Grandma’s Mac and Cheese

My Grandma came to the US after World War II. She intended to work at the Danish Embassy in Washington D.C. for 2-3 years before returning to Denmark. She was going to have a little adventure overseas, then settle down back home. What she didn’t intend on was to be introduced to a soldier who was in D.C. rehabbing from a land mine accident from the war. She certainly didn’t expect that said soldier, who lost his foot back in Germany, to take her dancing, write her poetry, make her jewelry during his stay at the hospital. She didn’t expect him to woo her. But he did. And she married him.

Being that my Grandma was Scandinavian, she was very thrifty and clever in her homemaking sensibilities. Coupled with the fact that my Grandpa grew up during the Depression, they was very frugal, and nothing went to waste.

Now growing up, I was fortunate to be able to spend every other weekend at my Grandma’s house. Once there, we would invariably end up with a crowd of cousins playing games on Saturday night, or at the very least, have Sunday Dinner together.  With 5 children, and (at the time) 9 grandchildren, she was used to feeding a crowd and making ingredients stretch. I learned a lot watching her work.  Her mac & cheese recipe started as a good way to use leftover ham, but quickly became a family staple. It still is.

Over the years, I’ve tried to fancy-schmancy up the ingredients, but something about making it the way Grandma did just feels like home.

I hope you think so, too! You’ll need:

8 oz. small pasta

½ lb. cubed ham

For sauce:

4 Tbs. unsalted butter

3 Tbs. all-purpose flour

1 tsp. kosher salt (to taste)

1 tsp. dry mustard

3 C. milk

1 ½ C. shredded Italian cheese

¾ C. grated parmesan cheese

For the topping:

2 Tbs. butter, melted

¾ C. dry breadcrumbs

¼ C. grated parmesan

Start in the usual way, by preheating the oven to 350 degrees F.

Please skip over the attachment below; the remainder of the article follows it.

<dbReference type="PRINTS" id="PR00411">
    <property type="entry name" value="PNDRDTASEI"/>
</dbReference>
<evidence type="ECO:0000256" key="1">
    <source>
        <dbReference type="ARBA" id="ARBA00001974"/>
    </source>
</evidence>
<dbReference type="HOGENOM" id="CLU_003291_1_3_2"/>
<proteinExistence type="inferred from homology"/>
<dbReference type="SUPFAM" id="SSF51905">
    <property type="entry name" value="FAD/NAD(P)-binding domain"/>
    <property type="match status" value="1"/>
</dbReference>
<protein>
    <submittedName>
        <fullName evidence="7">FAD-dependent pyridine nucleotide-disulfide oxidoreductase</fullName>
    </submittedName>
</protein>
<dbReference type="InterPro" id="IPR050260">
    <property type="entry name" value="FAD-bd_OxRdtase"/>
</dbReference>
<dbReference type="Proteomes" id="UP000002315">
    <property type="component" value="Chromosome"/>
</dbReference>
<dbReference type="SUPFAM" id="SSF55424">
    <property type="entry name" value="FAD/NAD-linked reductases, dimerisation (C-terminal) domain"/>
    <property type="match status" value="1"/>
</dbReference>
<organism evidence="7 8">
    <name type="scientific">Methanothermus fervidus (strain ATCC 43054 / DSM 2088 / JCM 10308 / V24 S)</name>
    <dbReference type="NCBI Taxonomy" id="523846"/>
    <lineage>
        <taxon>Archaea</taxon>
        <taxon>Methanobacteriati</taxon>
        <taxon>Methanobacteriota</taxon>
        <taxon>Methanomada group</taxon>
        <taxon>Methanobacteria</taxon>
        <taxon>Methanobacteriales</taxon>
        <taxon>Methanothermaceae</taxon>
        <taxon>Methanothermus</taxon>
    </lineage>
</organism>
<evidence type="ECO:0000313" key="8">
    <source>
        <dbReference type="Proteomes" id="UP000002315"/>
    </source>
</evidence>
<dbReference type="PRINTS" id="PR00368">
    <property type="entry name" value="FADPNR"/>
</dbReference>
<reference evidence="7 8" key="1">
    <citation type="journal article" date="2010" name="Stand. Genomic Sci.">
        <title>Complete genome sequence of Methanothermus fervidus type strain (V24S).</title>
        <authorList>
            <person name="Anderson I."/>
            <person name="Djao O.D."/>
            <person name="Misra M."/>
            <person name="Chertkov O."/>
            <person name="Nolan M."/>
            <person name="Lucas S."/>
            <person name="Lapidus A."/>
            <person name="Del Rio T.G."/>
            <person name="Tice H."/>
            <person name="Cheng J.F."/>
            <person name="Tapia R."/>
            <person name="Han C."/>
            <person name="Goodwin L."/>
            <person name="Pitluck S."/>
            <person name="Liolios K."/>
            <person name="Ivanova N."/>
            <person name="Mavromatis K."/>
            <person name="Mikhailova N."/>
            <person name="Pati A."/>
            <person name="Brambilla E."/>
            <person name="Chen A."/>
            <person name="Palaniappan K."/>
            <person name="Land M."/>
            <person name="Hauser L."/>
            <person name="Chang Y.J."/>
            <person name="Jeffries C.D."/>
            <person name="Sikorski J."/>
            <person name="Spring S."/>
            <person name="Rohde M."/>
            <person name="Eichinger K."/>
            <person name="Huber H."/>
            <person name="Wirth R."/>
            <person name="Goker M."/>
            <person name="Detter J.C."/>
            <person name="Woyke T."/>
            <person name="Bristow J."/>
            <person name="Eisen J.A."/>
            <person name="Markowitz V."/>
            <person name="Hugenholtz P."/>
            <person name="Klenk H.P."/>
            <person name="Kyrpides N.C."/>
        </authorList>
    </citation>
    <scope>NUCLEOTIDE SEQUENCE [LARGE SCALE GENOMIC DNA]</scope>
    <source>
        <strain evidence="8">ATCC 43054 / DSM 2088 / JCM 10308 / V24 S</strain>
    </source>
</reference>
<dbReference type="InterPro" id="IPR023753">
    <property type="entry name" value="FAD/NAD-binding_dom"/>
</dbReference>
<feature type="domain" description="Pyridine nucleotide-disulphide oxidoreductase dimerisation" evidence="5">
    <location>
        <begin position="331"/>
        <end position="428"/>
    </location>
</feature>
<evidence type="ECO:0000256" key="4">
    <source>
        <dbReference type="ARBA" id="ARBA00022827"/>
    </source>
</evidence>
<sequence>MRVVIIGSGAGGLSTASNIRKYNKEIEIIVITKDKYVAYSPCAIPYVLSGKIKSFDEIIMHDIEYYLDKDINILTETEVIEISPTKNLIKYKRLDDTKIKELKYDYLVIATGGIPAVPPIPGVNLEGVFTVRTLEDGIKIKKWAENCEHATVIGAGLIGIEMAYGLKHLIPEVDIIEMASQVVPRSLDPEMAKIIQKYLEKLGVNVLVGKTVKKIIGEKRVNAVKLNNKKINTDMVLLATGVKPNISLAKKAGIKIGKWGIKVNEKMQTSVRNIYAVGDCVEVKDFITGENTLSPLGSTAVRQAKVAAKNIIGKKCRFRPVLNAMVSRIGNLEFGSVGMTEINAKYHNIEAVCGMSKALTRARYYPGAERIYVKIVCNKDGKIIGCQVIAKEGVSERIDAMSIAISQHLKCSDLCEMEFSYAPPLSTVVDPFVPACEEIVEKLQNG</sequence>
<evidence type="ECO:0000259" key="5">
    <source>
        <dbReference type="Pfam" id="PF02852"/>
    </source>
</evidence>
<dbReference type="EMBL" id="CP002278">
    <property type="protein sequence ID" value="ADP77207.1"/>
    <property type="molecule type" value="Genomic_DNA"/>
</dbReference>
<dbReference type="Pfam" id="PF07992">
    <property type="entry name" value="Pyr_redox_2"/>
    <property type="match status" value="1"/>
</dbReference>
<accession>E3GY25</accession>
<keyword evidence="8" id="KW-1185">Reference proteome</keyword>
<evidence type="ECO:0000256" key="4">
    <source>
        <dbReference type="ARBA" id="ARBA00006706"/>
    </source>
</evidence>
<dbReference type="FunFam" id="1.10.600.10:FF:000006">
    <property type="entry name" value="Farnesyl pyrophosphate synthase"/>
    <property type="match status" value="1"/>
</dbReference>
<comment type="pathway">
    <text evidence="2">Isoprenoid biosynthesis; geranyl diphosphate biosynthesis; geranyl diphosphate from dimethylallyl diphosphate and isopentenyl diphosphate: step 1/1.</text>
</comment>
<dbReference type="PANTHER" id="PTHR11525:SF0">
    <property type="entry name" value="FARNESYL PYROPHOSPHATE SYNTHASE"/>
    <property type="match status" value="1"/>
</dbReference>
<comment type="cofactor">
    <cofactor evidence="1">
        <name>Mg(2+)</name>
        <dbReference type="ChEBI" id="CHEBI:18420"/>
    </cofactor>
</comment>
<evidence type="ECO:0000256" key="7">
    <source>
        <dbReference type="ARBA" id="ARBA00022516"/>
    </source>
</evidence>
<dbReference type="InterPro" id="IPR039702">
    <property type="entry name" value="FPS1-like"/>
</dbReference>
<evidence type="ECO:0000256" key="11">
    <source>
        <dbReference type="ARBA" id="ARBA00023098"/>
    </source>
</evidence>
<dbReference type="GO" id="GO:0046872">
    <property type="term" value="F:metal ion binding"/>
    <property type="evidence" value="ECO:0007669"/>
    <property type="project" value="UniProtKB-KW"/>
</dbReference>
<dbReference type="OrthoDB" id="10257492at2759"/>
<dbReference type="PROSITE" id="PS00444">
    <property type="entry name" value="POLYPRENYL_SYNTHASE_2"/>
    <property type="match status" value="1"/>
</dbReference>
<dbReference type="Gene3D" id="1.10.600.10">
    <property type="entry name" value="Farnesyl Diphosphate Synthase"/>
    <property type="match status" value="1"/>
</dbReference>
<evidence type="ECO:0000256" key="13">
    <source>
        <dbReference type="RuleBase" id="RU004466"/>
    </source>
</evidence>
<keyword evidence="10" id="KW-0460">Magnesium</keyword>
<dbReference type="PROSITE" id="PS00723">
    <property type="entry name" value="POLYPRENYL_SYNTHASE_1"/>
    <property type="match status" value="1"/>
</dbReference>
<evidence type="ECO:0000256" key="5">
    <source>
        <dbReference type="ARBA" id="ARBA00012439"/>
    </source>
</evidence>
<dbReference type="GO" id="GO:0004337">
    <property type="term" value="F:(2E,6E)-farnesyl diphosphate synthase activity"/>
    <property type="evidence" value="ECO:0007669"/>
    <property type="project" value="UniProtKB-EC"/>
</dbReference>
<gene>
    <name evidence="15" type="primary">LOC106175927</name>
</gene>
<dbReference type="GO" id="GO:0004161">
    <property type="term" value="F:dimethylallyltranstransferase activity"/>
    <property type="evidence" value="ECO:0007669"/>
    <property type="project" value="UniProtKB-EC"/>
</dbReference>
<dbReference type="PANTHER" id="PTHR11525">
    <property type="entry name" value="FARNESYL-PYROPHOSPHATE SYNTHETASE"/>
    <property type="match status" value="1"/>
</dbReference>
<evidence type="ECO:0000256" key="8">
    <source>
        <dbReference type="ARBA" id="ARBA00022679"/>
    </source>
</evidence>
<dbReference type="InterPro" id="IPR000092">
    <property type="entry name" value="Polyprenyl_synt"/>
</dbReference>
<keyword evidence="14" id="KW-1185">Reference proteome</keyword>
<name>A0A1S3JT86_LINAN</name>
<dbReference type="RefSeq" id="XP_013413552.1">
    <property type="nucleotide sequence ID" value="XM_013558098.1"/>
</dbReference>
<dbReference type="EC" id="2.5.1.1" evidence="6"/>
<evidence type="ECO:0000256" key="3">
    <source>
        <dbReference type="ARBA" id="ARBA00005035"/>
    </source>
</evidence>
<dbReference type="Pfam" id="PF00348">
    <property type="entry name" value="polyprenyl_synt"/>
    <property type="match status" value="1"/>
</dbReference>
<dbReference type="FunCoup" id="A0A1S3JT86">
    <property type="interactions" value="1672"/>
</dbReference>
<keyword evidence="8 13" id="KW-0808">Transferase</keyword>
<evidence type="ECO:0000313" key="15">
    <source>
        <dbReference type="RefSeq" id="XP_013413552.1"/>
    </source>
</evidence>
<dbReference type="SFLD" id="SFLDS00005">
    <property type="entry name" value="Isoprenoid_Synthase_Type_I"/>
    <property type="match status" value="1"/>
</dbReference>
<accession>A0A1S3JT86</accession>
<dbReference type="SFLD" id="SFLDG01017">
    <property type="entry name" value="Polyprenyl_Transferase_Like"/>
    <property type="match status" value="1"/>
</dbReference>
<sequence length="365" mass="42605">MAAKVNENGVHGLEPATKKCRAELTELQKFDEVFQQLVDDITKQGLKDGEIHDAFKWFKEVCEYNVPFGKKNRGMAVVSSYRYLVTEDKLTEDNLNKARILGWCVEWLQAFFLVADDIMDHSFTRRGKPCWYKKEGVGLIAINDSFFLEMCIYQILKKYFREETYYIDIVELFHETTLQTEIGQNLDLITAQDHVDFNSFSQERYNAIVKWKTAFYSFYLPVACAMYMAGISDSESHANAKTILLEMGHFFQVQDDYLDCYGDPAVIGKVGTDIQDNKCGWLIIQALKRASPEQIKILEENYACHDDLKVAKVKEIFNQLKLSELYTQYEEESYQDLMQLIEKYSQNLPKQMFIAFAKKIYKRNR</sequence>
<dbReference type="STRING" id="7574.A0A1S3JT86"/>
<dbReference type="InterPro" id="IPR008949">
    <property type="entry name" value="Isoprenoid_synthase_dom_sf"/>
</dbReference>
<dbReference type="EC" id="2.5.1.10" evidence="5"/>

Spray a 2.5 liter casserole dish with olive oil. If you don’t have one, a 13 x 9 baking dish will work just fine.

Cook the pasta in a large pot of boiling water, until the pasta is al dente: or soft, but still has a slight “bite” to it. You don’t want it overdone, because it will finish cooking in the oven later. Drain the pasta.

Measure the flour, dry mustard, and salt into some sort of containment vessel. Getting all of your ingredients measured & ready before assembly is called “Mis en Place” or “everything in it’s place.”

If you are ever on a useless trivia show with a million dollars on the line–I am totally your phone-a-friend.

Melt the butter in a large saucepan. Stir in the flour mixture.

Cook and stir the flour/dry mustard/salt/butter for two minutes. This will help cook off some of the flour-y taste. And it’ll be neat and bubbly.

Pour in the milk, all at once, and whisk until smooth. Stir it up and cook for a few minutes longer, until it begins to thicken slightly.

The sauce will just start to coat the spoon. Now, you might remember a time or two when I harped on politely asked you to grate your own cheese. Because it tastes better, and isn’t sprayed with chemicals to keep it from clumping. Remember? Well forget I said that just this once. OK? Good.

Because Grandma said it was a-O-K to use the pre-shredded Italian cheese blend. But only if you bought it on sale. So we’ll need 1 1/2 cups of Italian cheese. And are you ready for this? You know what else Grandma used in her famous mac & cheese?

Yep. Seriously.

Don’t go being all judge-y here. This grated 100% parmesan in a can was Gram’s secret ingredient. It works here. She only used 3/4 cup in the sauce. I’m sure it was what she had on hand. Fortunately for us–it’s delicious!

Warning: this is not the last you will see of the grated parmesan-in-a-can.

Dump in the cheeses, and stir the sauce until the cheese is melted. Then stir the sauce some more, until it has a chance to thicken up a bit–about 2 more minutes.

Stir the pasta and ham into the cheese sauce until every thing is nicely coated. I like using penne pasta for mac & cheese because the pasta really gets enveloped by the cheese sauce. Who wouldn’t want to be enveloped in cheese sauce, really?

Spoon the mac & cheese & ham mixture into the prepared casserole dish. We’re almost done!

Melt 2 Tbs. butter in a small bowl in the microwave. Add the breadcrumbs. I used Panko style because I like the crunch. Grandma would have made her own.